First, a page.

Iran finds parts of a Western incentives package aimed at making a breakthrough in the nuclear dispute "acceptable," but some other parts should be removed, a Foreign Ministry spokesman said Sunday.
Hamid Reza Asefi also said Iran is not stalling by taking time to respond to the package, which was presented to it last week and promises U.S. and European nuclear help if Iran suspends its uranium enrichment program.
"We started studying the package the moment it was presented to us," Asefi told reporters. "There are points which are acceptable. There are points which are ambiguous. There are points that we believe should be strengthened, and points that we believe should not exist."
U.S. President George W. Bush said on Friday that Iran will have weeks, not months to decide whether to accept the proposals or face the prospect of penalties.
Asefi insisted that "no deadline has been given. A deadline doesn't exist," but he added that Iran "is not seeking to buy time."
"We have to evaluate it. We will use our time as long as is necessary," Asefi said. "We will give our views in response to the package and we will offer our proposals."
Asefi did not elaborate on which parts he was referring to. But his comments reflected Iran's intention to seek changes in the offer. Iranian Foreign Minister Manouchehr Mottaki said Saturday that his country would present a counteroffer - either a various of the package or an entirely new proposal. He did not provide details on Iran's proposals or say when they might be presented.
Meanwhile, Iran's top nuclear negotiator, Ali Larijani, met Sunday with Egyptian President Hosni Mubarak to discuss Tehran's position. Larijani was to hold further talks with Egyptian Foreign Minister Ahmed Abul Gheit.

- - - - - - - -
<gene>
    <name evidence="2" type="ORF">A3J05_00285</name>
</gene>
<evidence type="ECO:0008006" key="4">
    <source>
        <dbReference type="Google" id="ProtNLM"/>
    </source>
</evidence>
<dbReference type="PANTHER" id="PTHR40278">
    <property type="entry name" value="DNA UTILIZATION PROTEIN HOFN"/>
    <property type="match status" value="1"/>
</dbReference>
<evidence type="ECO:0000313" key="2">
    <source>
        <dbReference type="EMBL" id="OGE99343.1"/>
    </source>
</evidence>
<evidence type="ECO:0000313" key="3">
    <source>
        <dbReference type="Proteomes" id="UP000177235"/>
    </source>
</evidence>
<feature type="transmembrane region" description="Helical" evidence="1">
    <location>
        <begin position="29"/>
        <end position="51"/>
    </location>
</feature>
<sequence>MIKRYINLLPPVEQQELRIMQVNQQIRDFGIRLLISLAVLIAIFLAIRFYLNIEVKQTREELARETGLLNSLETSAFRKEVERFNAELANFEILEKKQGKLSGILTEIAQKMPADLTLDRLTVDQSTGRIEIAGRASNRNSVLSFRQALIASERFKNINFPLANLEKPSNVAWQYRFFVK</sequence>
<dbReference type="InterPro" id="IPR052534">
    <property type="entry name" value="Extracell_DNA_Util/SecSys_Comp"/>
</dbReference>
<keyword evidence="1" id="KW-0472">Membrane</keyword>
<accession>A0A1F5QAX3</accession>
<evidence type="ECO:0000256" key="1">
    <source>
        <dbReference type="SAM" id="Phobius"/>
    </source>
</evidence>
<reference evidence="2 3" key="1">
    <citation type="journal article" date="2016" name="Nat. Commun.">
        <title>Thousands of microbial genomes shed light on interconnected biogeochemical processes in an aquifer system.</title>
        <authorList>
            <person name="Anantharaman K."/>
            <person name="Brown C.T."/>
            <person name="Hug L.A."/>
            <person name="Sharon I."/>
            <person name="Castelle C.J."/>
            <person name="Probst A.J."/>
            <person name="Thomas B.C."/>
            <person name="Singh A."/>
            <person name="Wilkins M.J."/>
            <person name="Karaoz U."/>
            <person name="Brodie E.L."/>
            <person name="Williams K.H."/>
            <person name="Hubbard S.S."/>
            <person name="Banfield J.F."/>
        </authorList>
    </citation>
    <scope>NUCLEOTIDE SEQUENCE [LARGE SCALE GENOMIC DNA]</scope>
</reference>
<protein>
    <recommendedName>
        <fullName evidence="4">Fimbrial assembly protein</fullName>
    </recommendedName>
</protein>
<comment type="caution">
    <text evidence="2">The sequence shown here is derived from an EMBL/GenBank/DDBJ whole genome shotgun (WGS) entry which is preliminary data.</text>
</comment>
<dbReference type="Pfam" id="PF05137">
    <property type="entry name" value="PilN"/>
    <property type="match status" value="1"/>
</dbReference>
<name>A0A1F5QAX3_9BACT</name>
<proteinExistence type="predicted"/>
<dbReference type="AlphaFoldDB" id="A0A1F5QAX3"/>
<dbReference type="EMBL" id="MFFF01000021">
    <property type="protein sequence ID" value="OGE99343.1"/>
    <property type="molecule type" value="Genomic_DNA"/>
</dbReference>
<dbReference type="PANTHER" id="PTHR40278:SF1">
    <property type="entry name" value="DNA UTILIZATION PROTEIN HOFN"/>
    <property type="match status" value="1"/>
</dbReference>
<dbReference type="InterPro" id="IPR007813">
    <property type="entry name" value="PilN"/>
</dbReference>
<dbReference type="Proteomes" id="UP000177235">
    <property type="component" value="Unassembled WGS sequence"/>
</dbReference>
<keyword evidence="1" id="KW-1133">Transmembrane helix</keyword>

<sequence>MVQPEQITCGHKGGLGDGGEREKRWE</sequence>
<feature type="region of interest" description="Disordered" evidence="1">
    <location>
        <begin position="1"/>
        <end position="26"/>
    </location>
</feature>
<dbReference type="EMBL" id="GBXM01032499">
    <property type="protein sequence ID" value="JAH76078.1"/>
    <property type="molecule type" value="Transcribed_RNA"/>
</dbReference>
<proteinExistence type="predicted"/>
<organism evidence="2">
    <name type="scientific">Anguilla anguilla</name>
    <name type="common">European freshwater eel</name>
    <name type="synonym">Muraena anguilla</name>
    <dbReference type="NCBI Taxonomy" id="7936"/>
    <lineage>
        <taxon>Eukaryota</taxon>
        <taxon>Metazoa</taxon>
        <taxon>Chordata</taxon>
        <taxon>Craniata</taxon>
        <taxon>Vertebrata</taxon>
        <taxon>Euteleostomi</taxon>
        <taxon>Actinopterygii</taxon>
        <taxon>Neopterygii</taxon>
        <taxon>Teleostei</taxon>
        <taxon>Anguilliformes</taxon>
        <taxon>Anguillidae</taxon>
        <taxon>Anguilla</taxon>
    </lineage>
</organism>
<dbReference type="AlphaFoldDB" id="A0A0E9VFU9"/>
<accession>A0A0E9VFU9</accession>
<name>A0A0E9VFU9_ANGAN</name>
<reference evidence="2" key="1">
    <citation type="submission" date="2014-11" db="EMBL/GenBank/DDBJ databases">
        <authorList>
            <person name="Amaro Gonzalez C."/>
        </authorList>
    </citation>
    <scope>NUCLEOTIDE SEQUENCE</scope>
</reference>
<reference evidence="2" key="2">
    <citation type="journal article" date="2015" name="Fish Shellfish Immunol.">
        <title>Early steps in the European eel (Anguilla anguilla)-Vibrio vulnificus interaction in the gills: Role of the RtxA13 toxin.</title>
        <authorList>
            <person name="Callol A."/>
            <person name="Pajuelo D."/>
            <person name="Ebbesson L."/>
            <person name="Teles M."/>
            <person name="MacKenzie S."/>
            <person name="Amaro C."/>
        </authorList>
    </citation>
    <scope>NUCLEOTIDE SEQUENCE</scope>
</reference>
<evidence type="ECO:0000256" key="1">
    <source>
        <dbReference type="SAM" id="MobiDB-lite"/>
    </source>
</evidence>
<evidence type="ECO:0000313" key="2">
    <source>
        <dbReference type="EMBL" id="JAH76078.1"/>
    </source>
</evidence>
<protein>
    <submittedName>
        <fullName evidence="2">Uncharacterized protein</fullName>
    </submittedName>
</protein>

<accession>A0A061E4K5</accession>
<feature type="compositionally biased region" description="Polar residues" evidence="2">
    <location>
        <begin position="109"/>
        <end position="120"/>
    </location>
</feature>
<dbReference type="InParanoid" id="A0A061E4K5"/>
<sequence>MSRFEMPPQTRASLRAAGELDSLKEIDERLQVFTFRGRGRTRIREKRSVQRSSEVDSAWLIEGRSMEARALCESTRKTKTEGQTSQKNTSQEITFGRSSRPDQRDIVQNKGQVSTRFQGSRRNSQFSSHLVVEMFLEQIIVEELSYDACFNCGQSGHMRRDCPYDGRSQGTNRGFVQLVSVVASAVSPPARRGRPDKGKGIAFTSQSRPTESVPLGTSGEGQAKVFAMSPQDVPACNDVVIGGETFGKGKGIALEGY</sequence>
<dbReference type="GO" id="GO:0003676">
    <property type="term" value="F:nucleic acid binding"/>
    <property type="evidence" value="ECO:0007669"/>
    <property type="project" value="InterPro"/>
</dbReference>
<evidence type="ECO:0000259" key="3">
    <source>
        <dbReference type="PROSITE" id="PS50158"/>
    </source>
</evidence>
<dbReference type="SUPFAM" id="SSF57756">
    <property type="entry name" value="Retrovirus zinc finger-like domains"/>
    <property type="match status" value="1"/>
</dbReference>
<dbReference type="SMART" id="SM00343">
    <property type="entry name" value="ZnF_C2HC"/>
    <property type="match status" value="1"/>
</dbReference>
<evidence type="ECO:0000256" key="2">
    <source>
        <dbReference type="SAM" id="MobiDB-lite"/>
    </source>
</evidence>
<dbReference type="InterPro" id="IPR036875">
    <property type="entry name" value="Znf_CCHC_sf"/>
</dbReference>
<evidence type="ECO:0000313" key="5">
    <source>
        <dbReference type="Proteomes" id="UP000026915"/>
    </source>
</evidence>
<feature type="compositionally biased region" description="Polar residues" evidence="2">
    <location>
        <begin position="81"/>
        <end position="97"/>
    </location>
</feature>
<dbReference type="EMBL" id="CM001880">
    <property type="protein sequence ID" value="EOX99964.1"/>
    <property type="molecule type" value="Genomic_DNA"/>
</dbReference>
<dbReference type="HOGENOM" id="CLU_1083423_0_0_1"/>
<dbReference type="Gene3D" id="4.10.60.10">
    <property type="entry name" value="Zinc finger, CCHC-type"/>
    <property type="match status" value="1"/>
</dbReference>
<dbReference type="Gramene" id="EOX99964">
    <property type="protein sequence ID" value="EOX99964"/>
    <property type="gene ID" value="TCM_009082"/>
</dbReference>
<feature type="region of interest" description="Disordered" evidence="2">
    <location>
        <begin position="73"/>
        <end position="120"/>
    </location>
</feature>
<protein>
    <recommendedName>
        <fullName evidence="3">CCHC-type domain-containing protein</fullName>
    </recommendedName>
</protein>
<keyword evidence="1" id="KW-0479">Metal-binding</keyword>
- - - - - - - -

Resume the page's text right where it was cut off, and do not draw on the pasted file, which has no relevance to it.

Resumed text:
The package put forward by the Big Five at the United Nations plus Germany aims to restart negotiations with Iran over its nuclear program.
It included some significant concessions by the United States aimed at enticing Tehran to freeze enrichment. The U.S. would provide Iran with peaceful nuclear technology, lift some sanctions and join direct negotiations with Tehran.
The package also pulls back from demands that Iran outright scrap its enrichment program as an initial condition for negotiations, seeking instead a suspension. However, it also contains the implicit threat of U.N. sanctions if Iran remains defiant.
When presented with the proposal's details on Tuesday, Iran said they contain "positive steps" but also ambiguities, which it said had to be cleared up in further talks. It said it would study the package before announcing its stance.
EU foreign policy chief Javier Solana, who presented the offer to Tehran, said he expected a reply within "weeks."
Iran has consistently refused to give up enrichment, a process that can produce either fuel for a nuclear reactor or the material for a nuclear warhead. Iran insists its program is peaceful and that it has the right to develop enrichment - though it has signaled it might compromise on large-scale enrichment.